Apr 052014

(NCS guest contributor Leperkahn decided that for a school project he was going to spend a week without metal. He received a lot of suggestions from our readers, and this is his report on Day 5 of the experiment.)

I’m afraid I didn’t get much listening time yesterday, probably because I didn’t have any prolonged, sedentary activities to perform (i.e., studying). In fact, I really only got to one album, an electronic album recommended by a couple people from a feller named Mosh. The album was Monarchy (not his most recent release, as I eventually found out).

While it was a very enjoyable background album, and thankfully did not sound like Transformers fornicating, it confirmed many of the other suspicions I have about electronic music. Quite a lot of the electronic music I’ve heard tends not to go for a sonic journey, as much as to paint a picture of a given atmosphere (or just go for a perpetual dance beat). That’s one of the things I enjoy most about most metal, and about the new discoveries I’ve made on many fronts this week. If anyone has some suggestions as to electronic artists who can actually achieve that type of aural excursion, please leave them below, as I would be very intrigued to hear about them.





As for today’s listening, I started with a couple short classical tracks (Beethoven’s Moonlight Sonata and Wagner’s “Ride Of The Valkyries”), which have been very enjoyable, and they masterfully executed the story-like quality I’ve found lacking in my forays into electronic music.

At the moment, I’m doing a listen through Nirvana’s back catalog (seemed fitting on this anniversary), though after that I’m going to get back to some more classical. In lieu of coming up with another genre to explore for my last day of metal exile (Sunday), I’m going to fill in some of the holes from each genre day, such as Death In June, Portishead, and Igorrr.

Again, if you have any suggestions for the above type of electronic music, classical music, or anything I might have missed in exploring the genres of the week, let me know below.

  10 Responses to “METAL FASTING: DAY 5”

  1. Are you familiar with the beastie boys? If you aren’t you should probably check out “ill communication” and “Paul’s Boutique.” ill communication has quite a bit of punk and Paul’s Boutique is one of the best hip hop records of all time. Super interesting and varied cross genre shit.

    • I’m definitely familiar, but I haven’t spent much time with them, or really delved into any of their albums. Maybe I will.

  2. I forgot to post this the other day.
    Wynton Marsalis and Eric Clapton Play the Blues

    Also, I’ll encourage you again to check out Tangerine Dream, especially if it’s a journey that you want, not an atmosphere/groove. Someone more knowledgeable about Tangerine Dream than I might suggest a better album, but I thoroughly enjoy this one:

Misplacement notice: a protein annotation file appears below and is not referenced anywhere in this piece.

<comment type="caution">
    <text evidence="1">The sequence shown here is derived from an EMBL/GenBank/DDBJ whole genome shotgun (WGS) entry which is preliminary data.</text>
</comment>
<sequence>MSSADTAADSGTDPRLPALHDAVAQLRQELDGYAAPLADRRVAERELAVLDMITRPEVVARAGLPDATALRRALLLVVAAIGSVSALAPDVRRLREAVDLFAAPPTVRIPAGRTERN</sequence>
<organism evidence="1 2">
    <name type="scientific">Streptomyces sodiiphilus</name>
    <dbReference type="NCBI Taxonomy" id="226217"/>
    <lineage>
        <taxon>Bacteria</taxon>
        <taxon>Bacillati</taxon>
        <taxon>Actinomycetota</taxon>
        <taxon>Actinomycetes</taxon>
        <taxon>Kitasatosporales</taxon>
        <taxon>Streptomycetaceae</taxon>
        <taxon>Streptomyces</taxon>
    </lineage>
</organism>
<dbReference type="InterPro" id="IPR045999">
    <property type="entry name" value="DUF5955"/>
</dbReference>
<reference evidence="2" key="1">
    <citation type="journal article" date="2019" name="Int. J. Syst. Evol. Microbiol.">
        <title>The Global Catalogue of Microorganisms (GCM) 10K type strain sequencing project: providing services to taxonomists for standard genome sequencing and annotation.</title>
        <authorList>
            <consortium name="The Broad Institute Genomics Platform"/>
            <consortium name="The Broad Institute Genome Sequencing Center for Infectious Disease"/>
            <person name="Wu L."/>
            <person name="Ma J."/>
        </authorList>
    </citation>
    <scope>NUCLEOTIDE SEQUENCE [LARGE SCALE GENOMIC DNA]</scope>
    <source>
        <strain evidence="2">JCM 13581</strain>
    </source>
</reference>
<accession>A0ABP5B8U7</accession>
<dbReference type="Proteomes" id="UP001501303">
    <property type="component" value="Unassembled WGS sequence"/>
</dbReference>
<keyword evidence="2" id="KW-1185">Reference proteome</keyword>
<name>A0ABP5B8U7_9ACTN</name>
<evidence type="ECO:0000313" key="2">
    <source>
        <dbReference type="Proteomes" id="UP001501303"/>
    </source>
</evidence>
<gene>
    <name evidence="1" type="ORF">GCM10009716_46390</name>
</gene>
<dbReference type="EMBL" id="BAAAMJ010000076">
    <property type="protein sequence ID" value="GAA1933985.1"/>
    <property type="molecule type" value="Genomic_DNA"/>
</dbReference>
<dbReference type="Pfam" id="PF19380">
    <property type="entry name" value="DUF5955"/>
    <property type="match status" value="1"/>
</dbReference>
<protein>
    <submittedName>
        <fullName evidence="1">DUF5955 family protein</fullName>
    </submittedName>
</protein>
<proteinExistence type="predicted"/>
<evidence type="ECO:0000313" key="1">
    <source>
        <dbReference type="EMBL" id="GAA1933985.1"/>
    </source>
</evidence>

For classical, I’d recommend Dvorak’s Symphony No. 9 (aka New World Symphony). It’s one of my favorite symphonies, and it’s fairly easy to listen to. You should recognize several sections from it.

    I would also STRONGLY recommend you check out Dmitri Shostakovitch’s Symphony No. 5. Anyone who likes metal should love this piece. It’s full of bombast and anger, nuance and grief. It was basically a big “FUCK YOU” to the Soviet party leadership who had been very critical of his work leading up to this, which was deemed too “modern” and “experimental”. To avoid falling into bad standing with Party leadership (and thus risking his life), he wrote this symphony. It’s a fairly straightforward symphony with lots of melody and glorious chord progressions, meant to be taken by the Party leadership as a musical affirmation and celebration of the Communist way. But disguised behind it all you can hear Shostakovitch’s frustration with the creative limits being imposed on him (and the limits being imposed on society as a whole), grief for all those that had been killed at the hand of Stalin (esp. Mvt. III), and the ending of Mvt. IV is so absurdly over-the-top triumphant and “epic” to the point that it becomes physically exhausting to perform…perhaps symbolic of something? Crank this up and bask in it.
    Disc 2: https://play.spotify.com/album/5debLiUUY0DjbGcpp6Xi4F

  3. “If anyone has some suggestions as to electronic artists who can actually achieve that type of aural excursion, please leave them below, as I would be very intrigued to hear about them.”

    Listen to Autechre. Definitely. Their later-era stuff is a bit less approachable, but Amber, LP5 and Incunabula have some incredible tracks.

  4. If you want emotional electronic music then I’d heartily recommend Stars of the Lid. Just sheer utter gorgeous ambient drone that is, for me at least, captivating. It could be dismissed as background music but then you’d be missing out, there’s so much detail in their compositions that you really have to listen (with good headphones ideally). Their double album from 2001 (Tired sounds of) remains my favourite, give it a go if you’re interested.

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